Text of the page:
By Javad Heirannia

U.S. new strategy isn’t much different from previous administrations: Shireen Hunter

January 3, 2018

TEHRAN - Shireen Tahmaasb Hunter, a professor of political science at Georgetown University, tells the Tehran Times that that “The new U.S. strategy only sets out the broad outlines of American priorities, which in fact are not much different from those of previous administrations, or for that matter any other nation, namely security and economic prosperity.”

She adds that “Human rights issues have never been the guiding principle of American policies. Rather human rights have been used selectively in the case different countries at different times.”
Following is the text the interview:

Q: New U.S. security strategy announced by Trump is based on 4 principals: protecting the country, improving public wealth, displaying peace resorting to the U.S. power and influence. To what extent in this new strategy the soft security aspects have been considered?

A: The new U.S. strategy only sets out the broad outlines of American priorities, which in fact are not much different from those of previous administrations, or for that matter any other nation, namely security and economic prosperity. The question is how these goals will be achieved. The document does not go into details. Time will tell whether the American policy will use more diplomatic and economic tools, in other words, soft power, or it will resort to military instruments.

Q: Some criticize the new strategy and believe trump’s new strategy excludes some issues like human rights and climate changes. Considering this approach, will Trump’s new strategy result in security and stable peace?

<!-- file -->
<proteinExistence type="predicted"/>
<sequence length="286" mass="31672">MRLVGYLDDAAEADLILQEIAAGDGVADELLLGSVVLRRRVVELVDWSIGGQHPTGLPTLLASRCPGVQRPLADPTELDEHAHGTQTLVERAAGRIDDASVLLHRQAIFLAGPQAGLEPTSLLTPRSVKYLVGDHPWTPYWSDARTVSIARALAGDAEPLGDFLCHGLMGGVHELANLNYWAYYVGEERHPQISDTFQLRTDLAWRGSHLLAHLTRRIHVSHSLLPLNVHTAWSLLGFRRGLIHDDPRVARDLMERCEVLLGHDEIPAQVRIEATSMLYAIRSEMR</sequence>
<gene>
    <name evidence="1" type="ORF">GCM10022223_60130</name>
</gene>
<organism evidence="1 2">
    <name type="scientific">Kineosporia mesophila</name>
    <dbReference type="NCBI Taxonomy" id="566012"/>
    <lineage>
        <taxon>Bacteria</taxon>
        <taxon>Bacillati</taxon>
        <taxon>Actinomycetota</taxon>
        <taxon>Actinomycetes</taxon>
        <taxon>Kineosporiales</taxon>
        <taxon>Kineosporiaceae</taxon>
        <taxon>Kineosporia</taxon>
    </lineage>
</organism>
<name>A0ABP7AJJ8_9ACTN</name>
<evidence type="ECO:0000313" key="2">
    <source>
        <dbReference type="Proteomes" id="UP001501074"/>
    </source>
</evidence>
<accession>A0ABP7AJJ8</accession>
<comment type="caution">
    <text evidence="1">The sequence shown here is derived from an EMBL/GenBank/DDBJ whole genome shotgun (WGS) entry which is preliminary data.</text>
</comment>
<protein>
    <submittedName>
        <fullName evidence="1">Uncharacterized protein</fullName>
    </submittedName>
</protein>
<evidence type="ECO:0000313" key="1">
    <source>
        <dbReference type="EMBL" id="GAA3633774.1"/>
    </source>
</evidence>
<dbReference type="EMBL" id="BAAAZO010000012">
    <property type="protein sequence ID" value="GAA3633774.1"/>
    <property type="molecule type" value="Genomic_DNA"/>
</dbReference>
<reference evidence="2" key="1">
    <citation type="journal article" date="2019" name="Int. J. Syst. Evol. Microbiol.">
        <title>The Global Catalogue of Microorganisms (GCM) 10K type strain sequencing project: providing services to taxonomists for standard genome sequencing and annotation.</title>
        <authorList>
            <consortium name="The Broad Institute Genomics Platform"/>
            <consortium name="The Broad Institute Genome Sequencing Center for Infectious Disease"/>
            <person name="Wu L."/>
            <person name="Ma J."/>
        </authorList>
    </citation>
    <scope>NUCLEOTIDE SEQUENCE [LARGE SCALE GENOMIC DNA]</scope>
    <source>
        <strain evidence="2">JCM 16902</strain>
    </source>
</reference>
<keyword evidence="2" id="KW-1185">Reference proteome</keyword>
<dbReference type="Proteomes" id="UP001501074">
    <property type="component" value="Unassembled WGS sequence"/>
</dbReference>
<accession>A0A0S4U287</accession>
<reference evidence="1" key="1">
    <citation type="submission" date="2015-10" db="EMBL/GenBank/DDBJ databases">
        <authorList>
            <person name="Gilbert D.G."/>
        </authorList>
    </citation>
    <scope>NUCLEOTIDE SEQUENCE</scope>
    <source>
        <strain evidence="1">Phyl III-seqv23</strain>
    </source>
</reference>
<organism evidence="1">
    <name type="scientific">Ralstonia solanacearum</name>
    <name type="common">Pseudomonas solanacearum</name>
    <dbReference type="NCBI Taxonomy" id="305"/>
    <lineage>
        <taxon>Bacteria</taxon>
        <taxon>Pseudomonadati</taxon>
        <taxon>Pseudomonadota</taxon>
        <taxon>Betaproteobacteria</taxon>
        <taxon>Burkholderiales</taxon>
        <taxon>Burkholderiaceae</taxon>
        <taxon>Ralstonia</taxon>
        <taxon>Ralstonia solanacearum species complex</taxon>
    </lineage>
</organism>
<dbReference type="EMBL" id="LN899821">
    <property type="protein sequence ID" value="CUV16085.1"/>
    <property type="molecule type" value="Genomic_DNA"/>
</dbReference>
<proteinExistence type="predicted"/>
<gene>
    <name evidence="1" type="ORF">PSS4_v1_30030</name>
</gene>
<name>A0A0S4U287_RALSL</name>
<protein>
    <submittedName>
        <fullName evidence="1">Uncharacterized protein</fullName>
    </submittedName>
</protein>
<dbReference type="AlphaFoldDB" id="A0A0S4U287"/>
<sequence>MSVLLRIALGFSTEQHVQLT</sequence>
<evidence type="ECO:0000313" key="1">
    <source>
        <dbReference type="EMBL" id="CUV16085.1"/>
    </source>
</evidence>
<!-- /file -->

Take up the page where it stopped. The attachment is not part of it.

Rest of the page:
A: Human rights issues have never been the guiding principle of American policies. Rather human rights have been used selectively in the case different countries at different times. The issue of climate is more serious as all indications are that climate change has reached dangerous point. Ignoring such threats, OBVIOUSLY WILL NOT HELP PEACE AND STABILITY.

Q: The new strategy allocates more money to the U.S. army. Does this mean that the U.S. foreign policy will become more militarized and the significance of the diplomacy will decline?

A: Increase in the military budget is directed at rectifying a perceived gap developing between American and Chinese and Russian militaries. Whether this perception is correct is debatable.

Q: Considering the significance of the U.S. army in the new strategy, is there possibility for more U.S. military interventions in different parts of the world?

A: The increase in the military budget does not necessarily indicate that the United States will resort to military instruments more than in the past. It could very well be intended to have a deterrent effect on states such as North Korea. The use of military power will be decided on the basis of actual requirements of different situations.

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